(Written in August, 1911.)
As long ago as 1870 an Irishman pointed out that if the English press did not abandon the campaign of prejudiced suspicion it was even then conducting against Germany, the time for an understanding between Great Britain and the German people would be gone for ever.
It was Charles Lever who delivered this shrewd appreciation of the onlooker.
Writing from Trieste on August 29. 1870. to John Blackwood, he stated:
"Be assured the Standard is making a great blunder by its anti-Germanism, and English opinion has just now a value in Germany which if the nation be once disgusted with us will be gone for ever."
Lever preserved enough of the Irishman through all his official connection to see the two sides of a question and appreciate the point of view of the other man.
What Lever pointed out during the early stages of the Franco-German War has come to pass. The Standard of forty years ago is the British press of to-day. with here and there the weak voice of an impotent Liberalism crying in the wilderness. Germany has, indeed, become thoroughly disgusted and the hour of reconciliation has long since gone by. In Lever's time it was now or never; the chance not taken then would be lost for ever, and the English publicist of to-day is not in doubt that it is now too late. His heart searchings need another formula of expression—no longer a conditional assertion of doubt, but a positive questioning of impending fact. "'Is it too soon?" That the growing German navy must be smashed he is convinced, but how and when to do it are not so clear.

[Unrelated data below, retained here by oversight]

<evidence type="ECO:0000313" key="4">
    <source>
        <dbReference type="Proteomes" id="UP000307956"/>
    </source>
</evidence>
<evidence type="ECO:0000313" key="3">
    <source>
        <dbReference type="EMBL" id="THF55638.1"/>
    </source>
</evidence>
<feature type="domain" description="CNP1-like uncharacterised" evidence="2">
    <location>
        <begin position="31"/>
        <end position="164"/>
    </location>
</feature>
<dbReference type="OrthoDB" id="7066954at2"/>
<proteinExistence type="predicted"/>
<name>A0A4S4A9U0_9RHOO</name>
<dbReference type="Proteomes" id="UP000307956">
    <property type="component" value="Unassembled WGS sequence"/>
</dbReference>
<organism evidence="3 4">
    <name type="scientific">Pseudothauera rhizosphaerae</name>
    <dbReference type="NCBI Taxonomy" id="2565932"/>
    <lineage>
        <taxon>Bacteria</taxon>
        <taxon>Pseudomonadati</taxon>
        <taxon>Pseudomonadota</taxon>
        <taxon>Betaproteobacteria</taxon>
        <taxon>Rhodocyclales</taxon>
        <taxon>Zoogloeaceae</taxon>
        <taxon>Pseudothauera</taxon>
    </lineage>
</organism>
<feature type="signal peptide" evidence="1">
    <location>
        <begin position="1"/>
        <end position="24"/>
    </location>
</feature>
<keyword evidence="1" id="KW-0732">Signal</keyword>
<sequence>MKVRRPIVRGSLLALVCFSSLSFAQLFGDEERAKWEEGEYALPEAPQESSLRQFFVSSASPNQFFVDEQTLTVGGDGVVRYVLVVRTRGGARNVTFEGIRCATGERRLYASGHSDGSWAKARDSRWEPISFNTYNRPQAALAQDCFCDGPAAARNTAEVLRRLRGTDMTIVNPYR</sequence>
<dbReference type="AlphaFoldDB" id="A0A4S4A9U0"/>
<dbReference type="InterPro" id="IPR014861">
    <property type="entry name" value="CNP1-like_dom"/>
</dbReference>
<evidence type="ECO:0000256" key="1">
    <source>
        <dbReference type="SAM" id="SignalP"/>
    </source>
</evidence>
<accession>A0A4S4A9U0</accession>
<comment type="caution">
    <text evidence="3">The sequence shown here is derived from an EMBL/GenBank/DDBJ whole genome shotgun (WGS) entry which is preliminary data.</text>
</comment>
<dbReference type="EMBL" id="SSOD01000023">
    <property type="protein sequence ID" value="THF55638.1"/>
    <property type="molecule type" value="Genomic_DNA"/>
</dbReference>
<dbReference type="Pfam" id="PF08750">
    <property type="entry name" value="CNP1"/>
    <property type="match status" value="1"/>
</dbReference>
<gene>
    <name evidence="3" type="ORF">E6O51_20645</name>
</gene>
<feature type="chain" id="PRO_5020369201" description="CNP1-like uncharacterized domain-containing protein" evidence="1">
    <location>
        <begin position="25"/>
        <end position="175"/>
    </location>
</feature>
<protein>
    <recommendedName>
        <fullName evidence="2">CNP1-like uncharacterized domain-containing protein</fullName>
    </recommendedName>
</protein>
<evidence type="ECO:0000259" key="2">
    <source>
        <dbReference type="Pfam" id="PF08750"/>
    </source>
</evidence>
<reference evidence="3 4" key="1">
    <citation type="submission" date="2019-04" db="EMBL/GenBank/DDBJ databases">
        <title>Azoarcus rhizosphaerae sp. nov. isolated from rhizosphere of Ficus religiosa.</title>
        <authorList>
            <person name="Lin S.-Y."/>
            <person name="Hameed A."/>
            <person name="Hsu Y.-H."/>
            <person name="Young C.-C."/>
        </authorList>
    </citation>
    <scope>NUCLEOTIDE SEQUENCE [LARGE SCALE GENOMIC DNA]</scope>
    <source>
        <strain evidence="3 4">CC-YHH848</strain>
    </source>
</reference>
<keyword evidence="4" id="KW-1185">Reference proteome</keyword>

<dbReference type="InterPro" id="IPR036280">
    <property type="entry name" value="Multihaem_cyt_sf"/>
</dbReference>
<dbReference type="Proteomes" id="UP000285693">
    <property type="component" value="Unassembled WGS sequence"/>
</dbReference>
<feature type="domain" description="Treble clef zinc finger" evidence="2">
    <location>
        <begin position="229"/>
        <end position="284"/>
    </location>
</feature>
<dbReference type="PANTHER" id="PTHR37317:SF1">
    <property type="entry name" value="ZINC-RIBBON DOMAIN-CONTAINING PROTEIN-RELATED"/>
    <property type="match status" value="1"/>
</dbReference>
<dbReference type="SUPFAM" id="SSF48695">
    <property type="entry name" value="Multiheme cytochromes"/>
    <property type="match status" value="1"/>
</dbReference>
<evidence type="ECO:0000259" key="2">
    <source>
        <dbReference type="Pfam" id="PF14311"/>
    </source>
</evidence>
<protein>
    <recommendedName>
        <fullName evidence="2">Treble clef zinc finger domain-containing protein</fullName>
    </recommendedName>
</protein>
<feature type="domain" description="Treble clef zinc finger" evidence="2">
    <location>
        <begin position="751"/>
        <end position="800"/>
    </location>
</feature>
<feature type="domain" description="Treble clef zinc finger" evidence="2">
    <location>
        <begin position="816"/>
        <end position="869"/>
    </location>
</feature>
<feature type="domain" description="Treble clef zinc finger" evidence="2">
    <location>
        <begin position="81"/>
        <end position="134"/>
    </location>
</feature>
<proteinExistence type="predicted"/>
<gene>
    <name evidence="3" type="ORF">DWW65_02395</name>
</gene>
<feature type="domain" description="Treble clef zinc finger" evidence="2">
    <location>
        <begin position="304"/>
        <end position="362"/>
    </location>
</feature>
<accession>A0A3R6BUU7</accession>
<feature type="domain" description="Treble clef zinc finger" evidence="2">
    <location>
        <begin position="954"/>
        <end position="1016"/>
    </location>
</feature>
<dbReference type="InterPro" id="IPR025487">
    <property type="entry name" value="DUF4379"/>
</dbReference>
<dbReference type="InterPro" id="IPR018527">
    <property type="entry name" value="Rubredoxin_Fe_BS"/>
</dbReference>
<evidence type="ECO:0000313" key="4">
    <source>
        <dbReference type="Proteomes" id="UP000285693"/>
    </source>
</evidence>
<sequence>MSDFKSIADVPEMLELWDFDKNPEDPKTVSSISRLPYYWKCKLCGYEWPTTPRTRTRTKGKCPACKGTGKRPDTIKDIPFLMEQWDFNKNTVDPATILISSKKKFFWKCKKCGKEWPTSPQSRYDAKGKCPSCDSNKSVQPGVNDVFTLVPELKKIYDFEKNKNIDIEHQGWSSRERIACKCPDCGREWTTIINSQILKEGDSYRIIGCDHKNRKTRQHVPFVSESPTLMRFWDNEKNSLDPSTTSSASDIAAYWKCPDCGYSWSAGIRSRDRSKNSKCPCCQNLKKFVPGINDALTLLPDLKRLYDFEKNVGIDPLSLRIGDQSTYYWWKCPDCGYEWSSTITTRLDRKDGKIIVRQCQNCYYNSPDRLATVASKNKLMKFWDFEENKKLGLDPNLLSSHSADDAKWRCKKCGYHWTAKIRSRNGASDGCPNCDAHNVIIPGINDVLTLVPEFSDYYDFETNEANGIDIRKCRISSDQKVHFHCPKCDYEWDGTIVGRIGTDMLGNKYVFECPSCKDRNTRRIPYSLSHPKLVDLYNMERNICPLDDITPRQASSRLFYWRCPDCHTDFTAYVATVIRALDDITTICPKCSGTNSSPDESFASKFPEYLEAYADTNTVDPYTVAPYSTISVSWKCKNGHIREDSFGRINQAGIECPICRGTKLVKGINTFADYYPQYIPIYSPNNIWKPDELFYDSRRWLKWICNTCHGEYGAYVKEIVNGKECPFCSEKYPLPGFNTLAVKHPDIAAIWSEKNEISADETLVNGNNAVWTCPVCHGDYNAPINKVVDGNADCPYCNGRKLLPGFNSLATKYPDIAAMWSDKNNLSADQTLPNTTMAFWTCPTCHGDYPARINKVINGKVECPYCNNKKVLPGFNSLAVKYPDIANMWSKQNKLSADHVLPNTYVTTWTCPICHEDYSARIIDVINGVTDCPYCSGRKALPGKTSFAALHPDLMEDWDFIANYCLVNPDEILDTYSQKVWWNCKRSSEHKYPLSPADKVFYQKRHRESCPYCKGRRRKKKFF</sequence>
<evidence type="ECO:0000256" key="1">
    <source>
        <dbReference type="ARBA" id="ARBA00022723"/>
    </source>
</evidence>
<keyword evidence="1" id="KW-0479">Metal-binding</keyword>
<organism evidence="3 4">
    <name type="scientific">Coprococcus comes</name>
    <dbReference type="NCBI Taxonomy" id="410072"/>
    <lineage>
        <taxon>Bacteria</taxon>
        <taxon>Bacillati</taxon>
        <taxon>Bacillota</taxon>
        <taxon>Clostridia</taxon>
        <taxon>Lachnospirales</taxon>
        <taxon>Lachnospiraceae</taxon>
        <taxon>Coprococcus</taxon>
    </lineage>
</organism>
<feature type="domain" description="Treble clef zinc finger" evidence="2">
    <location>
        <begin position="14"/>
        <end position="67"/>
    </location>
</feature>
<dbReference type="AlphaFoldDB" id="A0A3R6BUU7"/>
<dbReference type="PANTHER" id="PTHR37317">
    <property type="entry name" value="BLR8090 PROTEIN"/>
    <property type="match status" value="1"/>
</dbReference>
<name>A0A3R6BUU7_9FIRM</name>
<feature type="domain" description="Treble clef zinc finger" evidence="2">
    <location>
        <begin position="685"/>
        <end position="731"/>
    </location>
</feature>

The situation ist not yet quite intolerable, and so, although many urge an immediate attack before the enemy